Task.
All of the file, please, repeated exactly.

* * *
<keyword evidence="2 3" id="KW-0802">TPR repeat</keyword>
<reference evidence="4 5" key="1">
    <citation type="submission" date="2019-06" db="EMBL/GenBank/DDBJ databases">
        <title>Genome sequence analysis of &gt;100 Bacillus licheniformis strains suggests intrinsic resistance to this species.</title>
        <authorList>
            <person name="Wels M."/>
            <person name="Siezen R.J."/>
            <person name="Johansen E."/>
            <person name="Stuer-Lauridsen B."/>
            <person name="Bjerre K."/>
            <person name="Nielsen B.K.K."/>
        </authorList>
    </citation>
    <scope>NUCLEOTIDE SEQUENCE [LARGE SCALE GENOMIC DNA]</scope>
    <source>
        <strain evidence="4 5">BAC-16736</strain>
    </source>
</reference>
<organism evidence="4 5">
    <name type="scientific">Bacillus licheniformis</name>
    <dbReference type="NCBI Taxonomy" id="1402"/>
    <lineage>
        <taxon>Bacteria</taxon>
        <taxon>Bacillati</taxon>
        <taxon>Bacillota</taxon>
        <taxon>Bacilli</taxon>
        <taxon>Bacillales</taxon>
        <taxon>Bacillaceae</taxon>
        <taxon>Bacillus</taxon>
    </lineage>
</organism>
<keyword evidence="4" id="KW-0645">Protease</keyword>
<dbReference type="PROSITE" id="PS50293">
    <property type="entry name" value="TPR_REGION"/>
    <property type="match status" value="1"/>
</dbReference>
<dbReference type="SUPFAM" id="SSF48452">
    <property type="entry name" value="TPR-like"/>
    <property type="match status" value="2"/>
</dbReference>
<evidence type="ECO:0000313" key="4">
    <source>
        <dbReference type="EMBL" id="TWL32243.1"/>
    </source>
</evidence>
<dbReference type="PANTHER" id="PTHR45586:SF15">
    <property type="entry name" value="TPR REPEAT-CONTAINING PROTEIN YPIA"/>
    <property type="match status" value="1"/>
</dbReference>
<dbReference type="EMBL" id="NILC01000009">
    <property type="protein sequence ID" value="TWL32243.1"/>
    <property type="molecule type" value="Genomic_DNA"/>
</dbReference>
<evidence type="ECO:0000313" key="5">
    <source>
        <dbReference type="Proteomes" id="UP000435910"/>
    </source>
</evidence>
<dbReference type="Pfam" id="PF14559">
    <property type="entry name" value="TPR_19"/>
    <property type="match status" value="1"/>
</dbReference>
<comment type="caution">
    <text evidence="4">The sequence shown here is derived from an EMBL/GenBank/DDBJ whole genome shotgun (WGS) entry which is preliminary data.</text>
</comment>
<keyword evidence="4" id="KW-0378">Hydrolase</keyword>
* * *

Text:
<keyword evidence="2 3" id="KW-0802">TPR repeat</keyword>
<reference evidence="4 5" key="1">
    <citation type="submission" date="2019-06" db="EMBL/GenBank/DDBJ databases">
        <title>Genome sequence analysis of &gt;100 Bacillus licheniformis strains suggests intrinsic resistance to this species.</title>
        <authorList>
            <person name="Wels M."/>
            <person name="Siezen R.J."/>
            <person name="Johansen E."/>
            <person name="Stuer-Lauridsen B."/>
            <person name="Bjerre K."/>
            <person name="Nielsen B.K.K."/>
        </authorList>
    </citation>
    <scope>NUCLEOTIDE SEQUENCE [LARGE SCALE GENOMIC DNA]</scope>
    <source>
        <strain evidence="4 5">BAC-16736</strain>
    </source>
</reference>
<organism evidence="4 5">
    <name type="scientific">Bacillus licheniformis</name>
    <dbReference type="NCBI Taxonomy" id="1402"/>
    <lineage>
        <taxon>Bacteria</taxon>
        <taxon>Bacillati</taxon>
        <taxon>Bacillota</taxon>
        <taxon>Bacilli</taxon>
        <taxon>Bacillales</taxon>
        <taxon>Bacillaceae</taxon>
        <taxon>Bacillus</taxon>
    </lineage>
</organism>
<keyword evidence="4" id="KW-0645">Protease</keyword>
<dbReference type="PROSITE" id="PS50293">
    <property type="entry name" value="TPR_REGION"/>
    <property type="match status" value="1"/>
</dbReference>
<dbReference type="SUPFAM" id="SSF48452">
    <property type="entry name" value="TPR-like"/>
    <property type="match status" value="2"/>
</dbReference>
<evidence type="ECO:0000313" key="4">
    <source>
        <dbReference type="EMBL" id="TWL32243.1"/>
    </source>
</evidence>
<dbReference type="PANTHER" id="PTHR45586:SF15">
    <property type="entry name" value="TPR REPEAT-CONTAINING PROTEIN YPIA"/>
    <property type="match status" value="1"/>
</dbReference>
<dbReference type="EMBL" id="NILC01000009">
    <property type="protein sequence ID" value="TWL32243.1"/>
    <property type="molecule type" value="Genomic_DNA"/>
</dbReference>
<evidence type="ECO:0000313" key="5">
    <source>
        <dbReference type="Proteomes" id="UP000435910"/>
    </source>
</evidence>
<dbReference type="Pfam" id="PF14559">
    <property type="entry name" value="TPR_19"/>
    <property type="match status" value="1"/>
</dbReference>
<comment type="caution">
    <text evidence="4">The sequence shown here is derived from an EMBL/GenBank/DDBJ whole genome shotgun (WGS) entry which is preliminary data.</text>
</comment>
<keyword evidence="4" id="KW-0378">Hydrolase</keyword>